he points to only 30-40% of veterans with PTSD losing their diagnostic status following trauma focussed cbt. Dr Aupepperie raises doubts about ‘the presumed essentiality of trauma processing for the effective treatment of PTSD’. I have also raised doubts about it in a paper ‘PTSD an Alternative Paradigm’ which is under submission.
But there is a need to tread carefully in that there needs to be replication studies of the non-trauma focussed interventions in real world settings i.e not just with patients volunteering for a treatment, and across a broad range of settings i.e civilian and military. Nevertheless it does raise an eyebrow when a study comparing 8 individual sessions of mantram therapy with 8 individual sessions of present centred therapy [ Borman et al (2018) Am J Psychiatry, 175:979-988] concluded that 59% of the former no longer met criteria for PTSD at 2 month follow up compared to 40% in the latter. However psychology in general is replete with studies that have not been replicated [ Chris Chambers The 7 Deadly Sins of Psychology (2017) ‘After spending fifteen years in psychology and its cousin, cognitive neuroscience, I have nevertheless reached an unsettling conclusion. If we continue as we are then psychology will diminish as a reputable science and could very well disappear’] because positive outcomes are more likely to be published [ the file drawer problem] and the originators of a theory/intervention tend to be very charasmatic, creating a placebo effect. I have a feeling that the replication crisis is not taken as seriously in clinical work, with a paucity of studies in real world settings, using ordinary therapists and employing gold-standard assessments.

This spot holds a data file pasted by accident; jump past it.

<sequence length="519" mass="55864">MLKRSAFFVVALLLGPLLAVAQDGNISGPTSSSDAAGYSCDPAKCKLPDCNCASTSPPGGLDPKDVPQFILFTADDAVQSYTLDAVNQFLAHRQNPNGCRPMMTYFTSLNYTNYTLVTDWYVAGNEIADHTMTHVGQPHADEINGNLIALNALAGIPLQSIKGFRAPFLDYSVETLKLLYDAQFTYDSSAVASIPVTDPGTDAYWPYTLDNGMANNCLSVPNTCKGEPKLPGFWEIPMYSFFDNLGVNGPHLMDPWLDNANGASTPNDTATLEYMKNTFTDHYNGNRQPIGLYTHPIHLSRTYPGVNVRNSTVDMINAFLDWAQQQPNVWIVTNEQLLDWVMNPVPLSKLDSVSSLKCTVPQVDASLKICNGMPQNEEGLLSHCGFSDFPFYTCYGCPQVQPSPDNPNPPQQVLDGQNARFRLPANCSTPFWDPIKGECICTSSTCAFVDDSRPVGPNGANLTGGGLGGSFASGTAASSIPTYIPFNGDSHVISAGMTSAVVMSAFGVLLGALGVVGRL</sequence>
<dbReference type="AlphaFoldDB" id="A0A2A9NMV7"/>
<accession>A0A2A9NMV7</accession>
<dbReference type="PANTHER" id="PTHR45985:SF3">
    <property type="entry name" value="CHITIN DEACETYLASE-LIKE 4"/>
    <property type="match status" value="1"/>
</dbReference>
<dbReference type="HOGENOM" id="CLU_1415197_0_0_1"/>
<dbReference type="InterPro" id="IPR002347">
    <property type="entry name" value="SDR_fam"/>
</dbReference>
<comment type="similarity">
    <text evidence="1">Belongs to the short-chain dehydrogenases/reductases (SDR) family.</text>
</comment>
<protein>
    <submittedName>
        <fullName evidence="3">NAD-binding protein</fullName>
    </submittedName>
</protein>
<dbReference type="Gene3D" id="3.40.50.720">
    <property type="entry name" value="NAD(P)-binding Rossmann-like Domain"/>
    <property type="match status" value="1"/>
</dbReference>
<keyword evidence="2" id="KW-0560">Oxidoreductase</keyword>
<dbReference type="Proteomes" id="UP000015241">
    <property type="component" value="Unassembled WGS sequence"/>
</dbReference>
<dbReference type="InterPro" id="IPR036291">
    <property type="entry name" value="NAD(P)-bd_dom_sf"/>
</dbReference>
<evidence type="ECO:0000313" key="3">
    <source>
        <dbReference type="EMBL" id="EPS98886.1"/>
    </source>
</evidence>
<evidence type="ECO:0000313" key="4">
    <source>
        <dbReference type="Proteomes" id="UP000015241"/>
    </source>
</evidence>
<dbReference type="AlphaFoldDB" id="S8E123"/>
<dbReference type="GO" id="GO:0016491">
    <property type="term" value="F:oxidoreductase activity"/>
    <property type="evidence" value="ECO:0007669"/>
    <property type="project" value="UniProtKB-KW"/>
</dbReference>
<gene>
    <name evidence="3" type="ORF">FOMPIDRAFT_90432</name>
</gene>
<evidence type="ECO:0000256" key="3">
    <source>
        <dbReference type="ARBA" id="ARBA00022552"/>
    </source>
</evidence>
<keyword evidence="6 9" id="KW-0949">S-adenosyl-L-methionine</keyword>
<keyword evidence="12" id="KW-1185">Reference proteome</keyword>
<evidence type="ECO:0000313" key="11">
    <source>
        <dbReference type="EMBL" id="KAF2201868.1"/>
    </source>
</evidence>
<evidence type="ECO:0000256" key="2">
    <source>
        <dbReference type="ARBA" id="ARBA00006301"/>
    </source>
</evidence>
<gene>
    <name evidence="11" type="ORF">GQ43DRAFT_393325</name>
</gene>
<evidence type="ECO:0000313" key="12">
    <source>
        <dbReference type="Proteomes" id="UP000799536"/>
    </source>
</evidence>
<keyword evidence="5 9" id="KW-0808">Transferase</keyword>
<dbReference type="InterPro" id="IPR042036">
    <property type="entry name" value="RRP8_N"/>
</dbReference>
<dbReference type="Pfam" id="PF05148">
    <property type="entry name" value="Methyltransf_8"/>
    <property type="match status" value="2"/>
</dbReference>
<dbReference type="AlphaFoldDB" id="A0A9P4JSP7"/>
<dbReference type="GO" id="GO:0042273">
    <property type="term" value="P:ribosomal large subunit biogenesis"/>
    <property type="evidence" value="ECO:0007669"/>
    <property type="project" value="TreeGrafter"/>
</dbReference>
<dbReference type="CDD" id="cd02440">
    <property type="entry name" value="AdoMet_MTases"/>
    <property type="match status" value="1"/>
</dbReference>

Just a footnote: the mantram therapy involved the repetition of a spiritually meaningful word, initially in non stressful situations e.g before bed, then applying this flashbacks and when woken from nightmares. The idea is to slow down thoughts and induce relaxation. The present centred therapy discusses current stresses and the problem solving of them in a non formal way. But in neither intervention was there a trauma focus.
Dr Mike Scott
Here is the Powerpoint Preserntation:
Do get back to me any questions
Dr Mike Scott
Consider that only a small minority of those experiencing an extreme trauma experience PTSD, consider also that most people experiencing such an event try not to think/talk about it, is it really plausible that PTSD arises from arrested information processing? If not why are we subjecting clients and therapists to a painful procedure, trauma focussed CBT/EMDR, that they are likely to default from?
It is true that with trauma focussed CBT or EMDR about 50% of those undergoing these treatments in randomised controlled trials fully recover from PTSD, nevertheless compliance in routine practise appears much less . But it is possible that to the extent that these treatments do work they do so for reasons other than achieving ‘full processing of the traumatic memory’. More plausibly as a side effect of these interventions they learn experientially that the ‘war zone’ map of their personal world that they have employed since the trauma, leads nowhere and they revert to a pre-trauma map. Oftentimes the prime concern of a victim is not what did happen but what could/should have happened i.e it is not the trauma per se.
Dr Mike Scott
Talk at Health and Wellbeing at Work Conference, NEC, Birmingham March 6th 2018. My key themes are:
- ‘Saving Normal’ and watchful waiting in the immediate aftermath of a disaster.
- Critical Incident Stress Debriefing is unproven and may be harmful.
- The dangers of trauma focussed CBT/EMDR when a person does not actually have PTSD
- Daring people to gradually do what they did before – resetting the alarm (amygdala)
- Poor recovery rate in IAPT for treating trauma responses 10%
- Ubiquity of rules of thumb for treating trauma victims probably leads to an almost universal low recovery rate
- Dr Mike Scott